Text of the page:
A similar process is described involving burnt-offerings of other animals and birds. The various meal-offerings are described. Part of the meal-offering is burned on the Altar, and the remaining part is eaten by the kohanim. Mixing leaven or honey into the offerings is prohibited. The peace-offering, part of which is burned on the Altar and part eaten, can be from cattle, sheep or goats.

The Torah prohibits eating blood or chelev (certain fats in animals). The offerings that atone for inadvertent sins committed by the Kohen Gadol, by the entire community, by the Prince and by the average citizen, are detailed. Laws of the guilt-offering, which atones for certain verbal transgressions and for transgressing laws of ritual purity, are listed. The meal-offering for those who cannot afford the normal guilt-offering — the offering to atone for misusing sanctified property, laws of the “questionable guilt” offering, and offerings for dishonesty — are detailed.

Ohr Somayach Institutions


Halachot from Maran Rabbi Ovadia Yosef Ztz'l

קריאת המגילה

כל אדם מישראל, בין אנשים ובין נשים, חייבים בקריאת המגילה ביום הפורים, וצריך לקרותה בלילה ולשוב ולקרותה ביום, שנאמר “אֱלֹקַי, אֶקְרָא יוֹמָם וְלֹא תַעֲנֶה וְלַיְלָה וְלֹא דֽוּמִיָּה לִי”. ופסוק זה נאמר בספר תהילים בפרק “למנצח על אילת השחר”, ואמרו בגמרא (יומא כט.) שאסתר נמשלה לאיילת השחר. ולכן מפרק זה אנו למדים לענין המגילה שנכתבה על ידי אסתר המלכה יחד עם מרדכי היהודי, והם שתקנו לנו לקרותה בימי הפורים.

שומע כעונה

מכיון שלא כולם בקיאים בקריאת המגילה, וגם לא לכולם יש מגילה כשרה כתובה על גבי קלף, לכן אנו נוהגים לצאת ידי חובת קריאת המגילה מדין “שומע כעונה”, כלומר, מי ששומע קריאת מגילה ממי שקורא אותה מתוך מגילה כשרה, יוצא ידי חובת הקריאה כאילו הוא קרא בעצמו. לכן קורא השליח ציבור מתוך מגילה כשרה, והוא מכוין להוציא את כלל הציבור ידי חובת הקריאה, וגם הציבור כולו צריכים לכוין לצאת ידי חובה בקריאתו, והרי זה כאילו הם קוראים בעצמם ממש.

דיבור באמצע המגילה

בעת קריאת המגילה אסור לדבר בשום עניין עד לאחר הברכה שבסוף קריאת המגילה. ואם השומע את הקריאה עבר ודיבר דברים אחרים בעוד שהקורא ממשיך בקריאתו, לא יצא ידי חובתו, ודינו כדין מי שלא שמע חלק מקריאת המגילה וכפי שיבואר להלן.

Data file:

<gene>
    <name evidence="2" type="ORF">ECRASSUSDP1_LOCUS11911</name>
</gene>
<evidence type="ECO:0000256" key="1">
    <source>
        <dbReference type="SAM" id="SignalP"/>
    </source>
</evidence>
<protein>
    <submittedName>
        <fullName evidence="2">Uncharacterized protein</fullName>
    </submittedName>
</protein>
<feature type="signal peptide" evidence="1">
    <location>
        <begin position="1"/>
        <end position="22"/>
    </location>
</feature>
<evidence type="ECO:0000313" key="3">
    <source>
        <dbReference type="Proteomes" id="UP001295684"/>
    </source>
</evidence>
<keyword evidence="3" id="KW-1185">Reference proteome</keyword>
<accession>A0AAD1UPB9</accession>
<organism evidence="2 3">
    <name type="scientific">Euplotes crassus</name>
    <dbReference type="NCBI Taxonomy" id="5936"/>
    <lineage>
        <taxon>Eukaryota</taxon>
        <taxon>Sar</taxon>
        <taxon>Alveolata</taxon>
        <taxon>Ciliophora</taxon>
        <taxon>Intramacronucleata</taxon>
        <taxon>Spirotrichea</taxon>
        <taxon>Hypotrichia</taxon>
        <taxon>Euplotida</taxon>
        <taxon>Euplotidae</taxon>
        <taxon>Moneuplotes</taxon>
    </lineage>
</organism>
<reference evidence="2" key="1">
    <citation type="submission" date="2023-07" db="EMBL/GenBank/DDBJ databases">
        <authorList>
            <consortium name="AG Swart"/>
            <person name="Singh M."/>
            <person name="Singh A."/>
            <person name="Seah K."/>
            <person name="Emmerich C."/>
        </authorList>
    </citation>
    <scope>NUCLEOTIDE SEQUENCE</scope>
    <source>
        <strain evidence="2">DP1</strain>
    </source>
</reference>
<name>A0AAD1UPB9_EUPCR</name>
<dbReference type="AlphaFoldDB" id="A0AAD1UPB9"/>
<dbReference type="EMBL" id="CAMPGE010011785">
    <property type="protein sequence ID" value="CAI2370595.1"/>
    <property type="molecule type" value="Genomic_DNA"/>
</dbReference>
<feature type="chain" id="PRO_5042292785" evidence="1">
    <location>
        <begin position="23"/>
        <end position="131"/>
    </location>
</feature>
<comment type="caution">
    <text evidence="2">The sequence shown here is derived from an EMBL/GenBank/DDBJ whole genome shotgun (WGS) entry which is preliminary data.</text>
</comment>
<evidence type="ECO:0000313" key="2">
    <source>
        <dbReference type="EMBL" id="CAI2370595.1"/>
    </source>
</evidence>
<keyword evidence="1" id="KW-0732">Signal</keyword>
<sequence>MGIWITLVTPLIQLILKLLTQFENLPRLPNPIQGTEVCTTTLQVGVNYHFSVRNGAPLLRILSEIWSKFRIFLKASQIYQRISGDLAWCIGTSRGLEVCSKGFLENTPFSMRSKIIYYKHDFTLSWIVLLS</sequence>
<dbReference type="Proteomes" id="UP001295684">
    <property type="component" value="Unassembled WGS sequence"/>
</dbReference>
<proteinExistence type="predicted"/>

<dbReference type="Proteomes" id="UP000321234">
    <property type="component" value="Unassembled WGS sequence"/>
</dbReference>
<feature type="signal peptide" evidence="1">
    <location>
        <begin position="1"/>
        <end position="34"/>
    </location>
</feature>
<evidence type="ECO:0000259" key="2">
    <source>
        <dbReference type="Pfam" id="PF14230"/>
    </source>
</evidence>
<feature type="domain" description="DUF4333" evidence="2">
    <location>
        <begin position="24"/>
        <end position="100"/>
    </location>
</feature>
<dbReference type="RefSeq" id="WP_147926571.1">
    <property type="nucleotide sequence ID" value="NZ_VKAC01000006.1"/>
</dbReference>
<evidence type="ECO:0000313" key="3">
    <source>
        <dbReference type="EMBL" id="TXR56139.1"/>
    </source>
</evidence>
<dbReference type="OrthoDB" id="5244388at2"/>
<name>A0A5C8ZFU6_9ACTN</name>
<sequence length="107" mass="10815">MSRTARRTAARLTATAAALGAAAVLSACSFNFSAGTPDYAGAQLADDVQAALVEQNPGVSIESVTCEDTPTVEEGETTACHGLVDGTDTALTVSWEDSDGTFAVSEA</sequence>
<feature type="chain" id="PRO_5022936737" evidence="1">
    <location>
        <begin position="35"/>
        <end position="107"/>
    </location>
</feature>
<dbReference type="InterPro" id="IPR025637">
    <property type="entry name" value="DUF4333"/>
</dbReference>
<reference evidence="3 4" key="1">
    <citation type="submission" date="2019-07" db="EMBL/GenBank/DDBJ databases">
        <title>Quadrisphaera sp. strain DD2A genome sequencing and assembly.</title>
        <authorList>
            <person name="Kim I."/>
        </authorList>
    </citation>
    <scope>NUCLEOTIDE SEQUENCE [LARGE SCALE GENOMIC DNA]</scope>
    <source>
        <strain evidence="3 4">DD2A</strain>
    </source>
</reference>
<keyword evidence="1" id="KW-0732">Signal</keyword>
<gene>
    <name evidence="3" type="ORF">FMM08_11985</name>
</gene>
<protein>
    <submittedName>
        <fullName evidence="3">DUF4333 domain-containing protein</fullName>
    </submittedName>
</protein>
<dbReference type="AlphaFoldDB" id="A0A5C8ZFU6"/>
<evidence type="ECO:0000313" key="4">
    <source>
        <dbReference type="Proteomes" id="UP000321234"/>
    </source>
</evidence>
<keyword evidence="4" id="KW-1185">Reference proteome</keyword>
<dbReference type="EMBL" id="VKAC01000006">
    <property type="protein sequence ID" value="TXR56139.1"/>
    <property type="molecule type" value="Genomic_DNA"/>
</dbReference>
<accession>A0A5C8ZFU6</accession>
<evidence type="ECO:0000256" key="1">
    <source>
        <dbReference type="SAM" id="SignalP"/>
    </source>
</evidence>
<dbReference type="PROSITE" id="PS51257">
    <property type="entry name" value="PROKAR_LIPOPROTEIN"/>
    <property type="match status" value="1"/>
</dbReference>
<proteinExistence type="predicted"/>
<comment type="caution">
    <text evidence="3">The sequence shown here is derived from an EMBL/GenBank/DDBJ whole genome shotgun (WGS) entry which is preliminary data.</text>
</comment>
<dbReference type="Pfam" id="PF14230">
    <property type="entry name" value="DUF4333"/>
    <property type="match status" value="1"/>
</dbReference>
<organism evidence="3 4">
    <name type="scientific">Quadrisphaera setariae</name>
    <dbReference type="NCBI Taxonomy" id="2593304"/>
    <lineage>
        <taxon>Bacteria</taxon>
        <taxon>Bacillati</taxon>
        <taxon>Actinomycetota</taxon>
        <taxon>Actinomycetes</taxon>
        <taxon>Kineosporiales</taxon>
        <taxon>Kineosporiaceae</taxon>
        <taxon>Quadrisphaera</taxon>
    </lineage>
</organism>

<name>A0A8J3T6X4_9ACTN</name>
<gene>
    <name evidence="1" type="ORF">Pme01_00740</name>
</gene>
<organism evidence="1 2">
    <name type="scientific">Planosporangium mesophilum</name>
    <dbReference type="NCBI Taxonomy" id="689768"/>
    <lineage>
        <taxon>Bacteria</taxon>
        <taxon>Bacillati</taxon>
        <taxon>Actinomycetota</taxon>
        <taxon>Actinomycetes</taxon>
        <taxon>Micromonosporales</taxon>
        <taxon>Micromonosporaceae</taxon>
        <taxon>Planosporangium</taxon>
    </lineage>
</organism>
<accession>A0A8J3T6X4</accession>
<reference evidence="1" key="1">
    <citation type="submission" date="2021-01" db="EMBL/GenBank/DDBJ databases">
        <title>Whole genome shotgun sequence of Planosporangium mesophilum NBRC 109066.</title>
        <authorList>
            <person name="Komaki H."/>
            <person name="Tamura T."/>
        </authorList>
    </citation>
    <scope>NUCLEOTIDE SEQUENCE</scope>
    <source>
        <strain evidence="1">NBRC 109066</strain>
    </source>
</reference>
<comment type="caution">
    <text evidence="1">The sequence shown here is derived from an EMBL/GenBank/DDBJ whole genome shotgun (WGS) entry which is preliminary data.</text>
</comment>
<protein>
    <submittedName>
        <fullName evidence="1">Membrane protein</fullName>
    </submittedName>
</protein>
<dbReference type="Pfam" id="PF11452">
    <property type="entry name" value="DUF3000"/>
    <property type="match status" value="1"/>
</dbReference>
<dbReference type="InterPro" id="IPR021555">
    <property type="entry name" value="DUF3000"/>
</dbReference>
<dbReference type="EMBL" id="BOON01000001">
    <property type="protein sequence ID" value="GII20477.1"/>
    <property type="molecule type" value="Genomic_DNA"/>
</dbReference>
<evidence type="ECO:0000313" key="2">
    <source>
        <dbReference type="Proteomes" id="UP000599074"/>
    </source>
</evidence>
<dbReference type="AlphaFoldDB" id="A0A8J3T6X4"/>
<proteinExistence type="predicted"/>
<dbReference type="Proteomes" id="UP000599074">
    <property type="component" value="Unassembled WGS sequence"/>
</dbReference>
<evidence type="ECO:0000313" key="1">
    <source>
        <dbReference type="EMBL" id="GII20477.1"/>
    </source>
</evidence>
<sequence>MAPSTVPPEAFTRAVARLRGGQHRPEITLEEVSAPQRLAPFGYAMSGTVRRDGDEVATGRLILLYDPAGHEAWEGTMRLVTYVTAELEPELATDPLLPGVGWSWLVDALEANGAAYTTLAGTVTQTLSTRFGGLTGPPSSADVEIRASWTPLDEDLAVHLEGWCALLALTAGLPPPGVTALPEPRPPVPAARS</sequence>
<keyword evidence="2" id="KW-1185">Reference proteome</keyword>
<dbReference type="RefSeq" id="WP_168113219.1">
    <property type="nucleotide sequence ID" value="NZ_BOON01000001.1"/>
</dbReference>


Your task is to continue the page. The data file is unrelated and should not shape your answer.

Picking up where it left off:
צריך לדקדק היטב בקריאת המגילה, ובפרט יש להזהר בזה בזמן ששומעים את השליח ציבור קורא במגילה, שלא לאבד אף מילה אחת מן הקריאה במגילה, משום שלדעת רבים מהפוסקים, (ומהם הרשב”א והר”ן ועוד), אם חיסר תיבה (מילה) אחת מהמגילה לא יצא ידי חובתו.

מה יעשה מי שלא שמע חלק מהקריאה?

אם קרה לאדם (איש או אשה), שמחמת איזה רעש וכדומה לא שמע כמה מילים מקריאת המגילה, יכול לקרות את אותן המילים מתוך המגילה שבידו, אפילו אם היא אינה מגילה כשרה אלא מגילה מודפסת, ויזדרז בקריאתו וימשיך עד מקום שהשליח ציבור קורא בו, ואז ישתוק וימשיך לשמוע הקריאה מפי השליח ציבור. (ויוצא בזה ידי חובתו, כל זמן ששמע לפחות את רוב קריאת המגילה מפי השליח ציבור, ורק מיעוט המגילה קרא בעצמו מתוך המגילה המודפסת אשר בידו).

המאחר לבית הכנסת

מי שאיחר לבית הכנסת וראה שהשליח ציבור כבר בירך את הברכות שלפני קריאת המגילה. כתב הגאון הראשון לציון רבי יצחק יוסף שליט”א (ילקו”י סימן תרפז), שעדיף שילך לביתו ויקרא מגילה עם ברכות ביחיד, ממה שישמע מגילה בלי ברכות בציבור. וכמובן שהדין כך, דוקא כאשר אדם זה מסוגל לקרוא מגילה לעצמו בבית, אבל אם אינו מסוגל לעשות זאת, מוטב שישמע את המגילה מפי השליח ציבור. ואם השליח ציבור התחיל לקרוא כמה פסוקים מהמגילה, יקרא אותו אדם במהירות מתחילת המגילה עד שישיג את השליח ציבור במקום שהוא קורא. ואז ישתוק ויקשיב לשליח ציבור. וכמובן זאת בתנאי, שאת רוב המגילה ישמע מפי השליח ציבור כמו שהסברנו.

קולות נפץ

יש נוהגים “להכות” את המן. שבשעה שמזכירים את שמו של המן הרשע בקריאת המגילה, מכים על השלחנות וכדומה בקול רעש וכסימן על מחיית עמלק. ובדורות האחרונים יש שהגדילו לעשות ומעוררים רעשים מופרזים, עם קולות נפץ ברעש גדול, והדבר מביא למכשלה גדולה, שיש אנשים ונשים שלא מסוגלים להאזין היטב לכל קריאת המגילה. לכן יש לבטל את המנהג הזה. ואם יש צורך, על הגבאים להודיע, שרק בקריאת “המן” הראשון והאחרון במגילה, יוכלו להקהל להוציא זעמם על המן הרשע בקולות וברקים, ואז ימתין החזן כמה רגעים עד שהקולות יחדלון, וימשיך בקריאת המגילה. וכשהיה מרן זצ”ל צעיר לימים, היה דואג עוד לפני קריאת המגילה לכך שהנערים בקהל לא יעזו לעורר רעשים בנפצים וכדומה, והיה מוחה על זה ביד חזקה, לבל יעיז מישהו מן הקהל לעבור על התקנה, ולא יעשו רעש כלל זולת ב”המן” הראשון והאחרון. וכן נהג בזקנותו, שהיה מזהיר על כך לפני שהחלו לקרוא, ואומר שלאחר הקריאה כשיאמרו “ארור המן”, אז יכוהו כמה שירצו.

ברכת המגילה

לפני קריאת המגילה, מברכים על קריאתה שלוש ברכות, “על מקרא מגילה”, שעשה נסים לאבותינו”, וברכת “שהחיינו”. וכשחוזרים לקרוא מגילה בבוקר, לא מברכים “שהחיינו”. (מלבד אדם שלא קרא מגילה בלילה מפני שלא היתה לו שום אפשרות, שאז יברך על הקריאה בבוקר גם “שהחיינו”). ויש נוהגים לעמוד בשעת הברכות, ויש שאינם עומדים, ואצל מרן זצ”ל נהגו לשבת בשעת הברכות.

ולאחר קריאת המגילה, גוללים את המגילה, ומברכים את ברכת “הרב את ריבנו” כפי שמודפס במגילות ובחומשים, (בסוף חומש שמות מודפסת בדרך כלל המגילה). אבל אדם הקורא את המגילה ביחיד, בלי ציבור, אינו מברך את הברכה שאחרי קריאת המגילה, כי לא תיקנו לברך את ברכת “הרב את ריבנו” אלא בציבור. ומכל מקום כתב מרן רבינו עובדיה יוסף זצ”ל (חזון עובדיה עמוד צא), שאין צורך דוקא בעשרה אנשים מישראל, אלא אפילו אם יש שם עשר נשים, גם כן רשאי לברך את ברכת “הרב את ריבנו”.